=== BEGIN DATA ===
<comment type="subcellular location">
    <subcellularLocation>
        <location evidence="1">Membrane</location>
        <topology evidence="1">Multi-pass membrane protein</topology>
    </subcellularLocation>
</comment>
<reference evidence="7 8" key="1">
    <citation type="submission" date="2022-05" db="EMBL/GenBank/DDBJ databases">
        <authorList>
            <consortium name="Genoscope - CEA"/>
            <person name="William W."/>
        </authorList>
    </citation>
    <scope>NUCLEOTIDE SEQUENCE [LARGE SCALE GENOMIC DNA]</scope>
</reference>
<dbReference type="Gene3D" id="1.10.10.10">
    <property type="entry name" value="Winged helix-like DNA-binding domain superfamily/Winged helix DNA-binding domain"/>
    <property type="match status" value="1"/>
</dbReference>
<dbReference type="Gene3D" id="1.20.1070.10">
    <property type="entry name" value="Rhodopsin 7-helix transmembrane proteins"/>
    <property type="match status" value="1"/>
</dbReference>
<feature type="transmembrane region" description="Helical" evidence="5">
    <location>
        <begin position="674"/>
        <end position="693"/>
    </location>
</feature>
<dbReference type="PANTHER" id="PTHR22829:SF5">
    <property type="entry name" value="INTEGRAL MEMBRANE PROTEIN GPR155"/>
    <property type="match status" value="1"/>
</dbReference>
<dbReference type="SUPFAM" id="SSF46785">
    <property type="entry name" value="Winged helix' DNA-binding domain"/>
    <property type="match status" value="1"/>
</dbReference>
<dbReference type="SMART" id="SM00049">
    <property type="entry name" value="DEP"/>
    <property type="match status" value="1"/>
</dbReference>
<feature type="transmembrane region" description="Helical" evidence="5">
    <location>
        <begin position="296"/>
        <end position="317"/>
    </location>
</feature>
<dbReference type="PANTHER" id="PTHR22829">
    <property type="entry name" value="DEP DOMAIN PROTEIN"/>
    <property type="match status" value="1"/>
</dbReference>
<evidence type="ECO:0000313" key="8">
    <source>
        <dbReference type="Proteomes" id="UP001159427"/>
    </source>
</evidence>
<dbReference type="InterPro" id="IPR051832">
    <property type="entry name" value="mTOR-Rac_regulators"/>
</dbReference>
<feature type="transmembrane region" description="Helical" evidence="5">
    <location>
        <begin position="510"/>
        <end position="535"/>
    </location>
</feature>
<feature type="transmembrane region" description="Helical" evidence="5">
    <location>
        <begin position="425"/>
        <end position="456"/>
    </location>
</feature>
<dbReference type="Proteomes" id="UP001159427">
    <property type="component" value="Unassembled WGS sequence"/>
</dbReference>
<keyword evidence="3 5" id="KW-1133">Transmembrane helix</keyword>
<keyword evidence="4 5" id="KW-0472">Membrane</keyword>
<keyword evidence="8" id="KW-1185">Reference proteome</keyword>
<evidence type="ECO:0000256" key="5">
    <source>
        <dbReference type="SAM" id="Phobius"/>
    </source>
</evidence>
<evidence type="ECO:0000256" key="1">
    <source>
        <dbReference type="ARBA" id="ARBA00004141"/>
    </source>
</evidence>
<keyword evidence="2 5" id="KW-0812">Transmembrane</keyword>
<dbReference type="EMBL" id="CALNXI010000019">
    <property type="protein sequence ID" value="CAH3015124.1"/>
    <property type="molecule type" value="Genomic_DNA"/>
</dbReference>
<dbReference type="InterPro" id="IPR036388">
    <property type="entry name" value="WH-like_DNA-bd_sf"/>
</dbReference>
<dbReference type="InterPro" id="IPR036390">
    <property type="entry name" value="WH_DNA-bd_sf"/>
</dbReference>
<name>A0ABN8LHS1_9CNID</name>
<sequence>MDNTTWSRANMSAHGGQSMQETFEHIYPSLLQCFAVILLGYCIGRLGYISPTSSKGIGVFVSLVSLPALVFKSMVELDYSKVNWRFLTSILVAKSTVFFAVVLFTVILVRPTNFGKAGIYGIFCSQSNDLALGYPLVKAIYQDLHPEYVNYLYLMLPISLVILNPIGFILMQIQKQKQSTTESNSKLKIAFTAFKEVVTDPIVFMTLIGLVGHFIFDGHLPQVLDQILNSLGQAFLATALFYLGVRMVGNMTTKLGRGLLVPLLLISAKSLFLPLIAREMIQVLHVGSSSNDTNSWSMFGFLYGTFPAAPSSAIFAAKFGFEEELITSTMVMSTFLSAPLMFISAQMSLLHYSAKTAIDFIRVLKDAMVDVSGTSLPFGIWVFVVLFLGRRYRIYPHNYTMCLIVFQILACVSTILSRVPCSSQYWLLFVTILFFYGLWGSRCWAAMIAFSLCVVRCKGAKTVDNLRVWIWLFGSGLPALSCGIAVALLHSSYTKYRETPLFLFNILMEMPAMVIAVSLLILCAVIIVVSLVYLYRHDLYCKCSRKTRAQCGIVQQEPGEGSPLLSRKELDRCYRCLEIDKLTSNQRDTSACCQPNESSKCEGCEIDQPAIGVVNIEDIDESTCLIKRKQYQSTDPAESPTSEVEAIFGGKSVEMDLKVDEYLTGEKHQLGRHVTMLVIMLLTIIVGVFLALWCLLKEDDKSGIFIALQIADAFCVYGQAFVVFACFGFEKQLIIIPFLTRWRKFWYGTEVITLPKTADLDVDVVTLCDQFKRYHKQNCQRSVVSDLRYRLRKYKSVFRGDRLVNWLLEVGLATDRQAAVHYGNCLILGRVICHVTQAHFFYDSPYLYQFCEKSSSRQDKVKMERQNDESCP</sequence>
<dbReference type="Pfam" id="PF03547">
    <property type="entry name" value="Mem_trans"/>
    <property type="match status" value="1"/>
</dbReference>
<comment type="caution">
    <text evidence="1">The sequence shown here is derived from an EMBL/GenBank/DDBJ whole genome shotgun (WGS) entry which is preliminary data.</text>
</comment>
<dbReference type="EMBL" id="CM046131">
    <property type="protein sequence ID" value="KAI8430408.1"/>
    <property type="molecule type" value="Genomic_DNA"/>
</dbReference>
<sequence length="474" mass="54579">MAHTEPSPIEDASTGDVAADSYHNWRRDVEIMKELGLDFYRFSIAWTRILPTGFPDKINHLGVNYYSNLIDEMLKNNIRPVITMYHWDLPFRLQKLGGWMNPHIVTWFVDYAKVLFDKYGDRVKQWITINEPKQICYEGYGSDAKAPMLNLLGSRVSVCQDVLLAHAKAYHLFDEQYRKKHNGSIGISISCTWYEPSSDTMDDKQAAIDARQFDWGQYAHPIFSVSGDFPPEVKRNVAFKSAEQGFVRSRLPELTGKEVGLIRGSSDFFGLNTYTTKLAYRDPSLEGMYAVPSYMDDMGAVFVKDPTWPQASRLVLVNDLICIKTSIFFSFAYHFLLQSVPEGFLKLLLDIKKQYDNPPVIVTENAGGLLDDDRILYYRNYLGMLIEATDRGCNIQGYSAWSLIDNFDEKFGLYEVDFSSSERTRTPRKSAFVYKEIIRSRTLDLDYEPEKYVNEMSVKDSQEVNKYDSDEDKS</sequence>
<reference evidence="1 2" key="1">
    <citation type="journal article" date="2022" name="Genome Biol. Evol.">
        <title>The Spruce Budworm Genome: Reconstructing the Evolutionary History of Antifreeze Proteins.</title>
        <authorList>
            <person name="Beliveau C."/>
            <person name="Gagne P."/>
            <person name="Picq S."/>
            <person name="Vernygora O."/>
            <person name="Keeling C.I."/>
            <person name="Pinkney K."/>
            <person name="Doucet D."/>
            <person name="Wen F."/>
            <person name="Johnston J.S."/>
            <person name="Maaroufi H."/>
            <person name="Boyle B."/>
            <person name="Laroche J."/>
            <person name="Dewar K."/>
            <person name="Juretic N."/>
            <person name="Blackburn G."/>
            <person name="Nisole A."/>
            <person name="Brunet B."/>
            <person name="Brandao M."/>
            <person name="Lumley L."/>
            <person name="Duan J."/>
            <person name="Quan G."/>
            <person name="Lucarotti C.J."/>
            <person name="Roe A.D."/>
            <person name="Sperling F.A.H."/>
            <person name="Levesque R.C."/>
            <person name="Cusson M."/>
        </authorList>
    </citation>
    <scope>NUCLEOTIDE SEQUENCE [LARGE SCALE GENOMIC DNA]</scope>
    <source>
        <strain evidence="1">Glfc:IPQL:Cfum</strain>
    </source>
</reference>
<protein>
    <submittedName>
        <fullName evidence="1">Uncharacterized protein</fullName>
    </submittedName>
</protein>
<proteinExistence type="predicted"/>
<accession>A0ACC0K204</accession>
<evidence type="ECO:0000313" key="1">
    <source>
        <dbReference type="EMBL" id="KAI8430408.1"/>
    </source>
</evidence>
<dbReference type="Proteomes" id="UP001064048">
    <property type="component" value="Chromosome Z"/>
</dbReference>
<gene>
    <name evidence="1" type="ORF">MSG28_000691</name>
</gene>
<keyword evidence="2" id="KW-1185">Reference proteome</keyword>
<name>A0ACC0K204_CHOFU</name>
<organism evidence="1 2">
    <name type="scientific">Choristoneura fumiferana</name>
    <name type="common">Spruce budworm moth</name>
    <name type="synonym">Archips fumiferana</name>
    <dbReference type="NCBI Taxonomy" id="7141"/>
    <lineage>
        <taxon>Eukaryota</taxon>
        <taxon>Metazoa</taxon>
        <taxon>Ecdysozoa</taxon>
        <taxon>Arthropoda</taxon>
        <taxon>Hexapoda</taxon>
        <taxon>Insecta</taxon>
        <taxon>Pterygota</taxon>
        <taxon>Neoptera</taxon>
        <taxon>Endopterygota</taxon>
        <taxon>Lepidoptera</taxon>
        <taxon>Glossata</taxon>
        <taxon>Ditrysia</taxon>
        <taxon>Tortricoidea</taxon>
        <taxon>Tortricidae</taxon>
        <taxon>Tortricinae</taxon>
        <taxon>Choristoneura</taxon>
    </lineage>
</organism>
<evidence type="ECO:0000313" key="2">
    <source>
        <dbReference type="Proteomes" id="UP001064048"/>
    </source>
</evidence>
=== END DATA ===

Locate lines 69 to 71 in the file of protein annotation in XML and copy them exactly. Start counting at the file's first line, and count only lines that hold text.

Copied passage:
        <end position="456"/>
    </location>
</feature>